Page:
And we will discover that doing what is right for the whole world (and this doesn’t just include political powers, or even people, but creation in its fullest and most inclusive sense) will be in our national interest, creating the best world for us to live in as well.
The news stations are all reporting that Osama Bin Laden has been killed and Barack Obama is expected to speak momentarily about it. The news reporter from whom I first heard the story stated that he thought he’d never be able to report this, and was (I’m not quite sure of his exact words) was very happy to be able to do so now.
I feel a little premature in saying too much since we know so little about what happened, but all the circumstances and the reckoning of the justice of such an act aside, the basic fact remains: a human being has died.
The Haggadah of the Jewish Passover Seder comes to mind as I hear this news. One portion of the Haggadah reflects on the Egyptian army that was drowned in the Red Sea as they pursued the people of Israel after their escape from slavery in Egypt. Their defeat is a basic and essential part of the history of the people of Israel. One would be tempted to rejoice at this point of the narrative because of the Israelites’ victory, yet lest this happen, Rabbi Hillel added some commentary to the Haggadah that is often remembered. He wrote that upon the drowning of the Egyptians the company of heaven began to celebrate, but God commanded them to stop saying, “Would you rejoice? Can you not see that some of my creatures are perishing?”
I do not mean to compare Egyptians to Muslims or Bin Laden, nor to make the cause of the Americans ‘holy’ like that of the biblical story. Neither do I intend to underestimate the pain and suffering of those who died in 9/11 or in the ‘war on terrorism’ since, nor their families who lost loved ones. I do not mean to say that Bin Laden should not have been killed, it seems that he was one for whom Jesus’ words were true, “all who draw the sword will die by the sword.” [Matthew 26.52] Nonetheless, it seems that the God I have learned to know, and love, is saddened at the death of God’s child, Osama Bin Laden. Just as God was saddened at the death of the person who died on the 84th story of the World Trade Center, and the firefighter, and the man who commandeered one of the planes that crashed into it. And every other person who suffers on this planet.
Ought I to rejoice? I rejoice that the hand of terrorism may have been weakened. I do not rejoice that a person has died, even if it was just, deserved or necessary. And I am more than a little troubled about the soul of our nation who seeks to draw the sword to bring about the kingdom we seek for ourselves.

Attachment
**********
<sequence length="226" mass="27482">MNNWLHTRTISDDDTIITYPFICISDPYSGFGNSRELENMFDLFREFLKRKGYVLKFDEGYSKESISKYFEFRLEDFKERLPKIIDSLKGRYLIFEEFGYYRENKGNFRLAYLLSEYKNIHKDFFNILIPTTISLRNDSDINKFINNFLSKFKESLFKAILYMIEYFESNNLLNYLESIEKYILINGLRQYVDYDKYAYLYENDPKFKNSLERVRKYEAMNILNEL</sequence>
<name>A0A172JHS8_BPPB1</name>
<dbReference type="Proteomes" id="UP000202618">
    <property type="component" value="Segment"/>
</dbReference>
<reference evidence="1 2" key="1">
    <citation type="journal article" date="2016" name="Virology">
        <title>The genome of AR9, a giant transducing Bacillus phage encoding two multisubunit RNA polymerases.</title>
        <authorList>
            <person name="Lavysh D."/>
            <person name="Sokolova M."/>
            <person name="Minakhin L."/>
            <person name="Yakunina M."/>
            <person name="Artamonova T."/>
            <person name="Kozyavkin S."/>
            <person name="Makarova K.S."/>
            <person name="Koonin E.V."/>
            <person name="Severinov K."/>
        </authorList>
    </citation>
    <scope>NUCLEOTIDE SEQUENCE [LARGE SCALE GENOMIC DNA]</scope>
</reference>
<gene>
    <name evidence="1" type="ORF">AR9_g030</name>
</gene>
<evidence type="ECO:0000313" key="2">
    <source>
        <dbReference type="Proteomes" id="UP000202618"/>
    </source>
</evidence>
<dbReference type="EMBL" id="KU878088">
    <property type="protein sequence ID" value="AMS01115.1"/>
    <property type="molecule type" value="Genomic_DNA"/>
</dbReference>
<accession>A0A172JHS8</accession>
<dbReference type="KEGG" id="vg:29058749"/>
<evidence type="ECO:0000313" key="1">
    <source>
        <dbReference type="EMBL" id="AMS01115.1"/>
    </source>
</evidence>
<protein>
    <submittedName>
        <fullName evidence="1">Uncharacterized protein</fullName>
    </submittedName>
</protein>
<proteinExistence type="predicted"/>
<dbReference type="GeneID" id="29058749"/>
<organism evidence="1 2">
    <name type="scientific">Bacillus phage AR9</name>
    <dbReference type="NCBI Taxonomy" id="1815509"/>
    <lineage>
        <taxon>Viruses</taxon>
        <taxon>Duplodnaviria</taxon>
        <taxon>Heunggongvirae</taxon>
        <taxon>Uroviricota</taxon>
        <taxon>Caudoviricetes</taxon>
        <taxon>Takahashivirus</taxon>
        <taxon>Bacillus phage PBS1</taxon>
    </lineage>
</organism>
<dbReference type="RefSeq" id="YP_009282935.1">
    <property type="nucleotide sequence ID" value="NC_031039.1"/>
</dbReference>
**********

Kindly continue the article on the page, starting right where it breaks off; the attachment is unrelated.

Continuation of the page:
So Easter happened. Many people say that means Jesus is alive and God has defeated the powers of darkness. But what’s different? It isn’t a different world than it was on Saturday… Every year we celebrate Easter, and every year the same problems abound and then we celebrate it again. So Christ is risen? What’s changed?
This is a huge challenge that needs to be taken seriously and as I wrestle with it here’s what I come up with… This isn’t a question that we should fling at God. Like, “Come on God, make the world more like your kingdom now!” Rather, it is the question that God persistently and hopefully and powerfully puts to us. Like, “I have empowered life and love and forgiveness – now I need you to trust them and go and start making the world more like our kingdom!”
What if… that was how we understood Easter and therefore what we did as followers of Jesus? What if… making that happen was why people got together to be a church?
That is a vision of the church that I can get excited about!
As a pastor I feel a strong responsibility to ‘be there’ for people. That’s not a bad instinct, but sometimes I can’t. It is easy to feel as though I should do whatever it takes for the people God has called me to serve. Strong theological themes like ‘sacrifice,’ ‘servanthood’ and ‘self-expenditure’ come to mind. But then there are other messages like self-care so I am there for the rest of the flock, not just the one that is lost. I also believe that the ministry I’m called to give myself away for is more than my role as pastor of a church. My larger ministry includes first of all my family. If I give everything to someone in my congregation who is hurting, who calls out to me, what about myself and my family? Dilemmas of limits and boundaries versus trusting God in all things challenge me.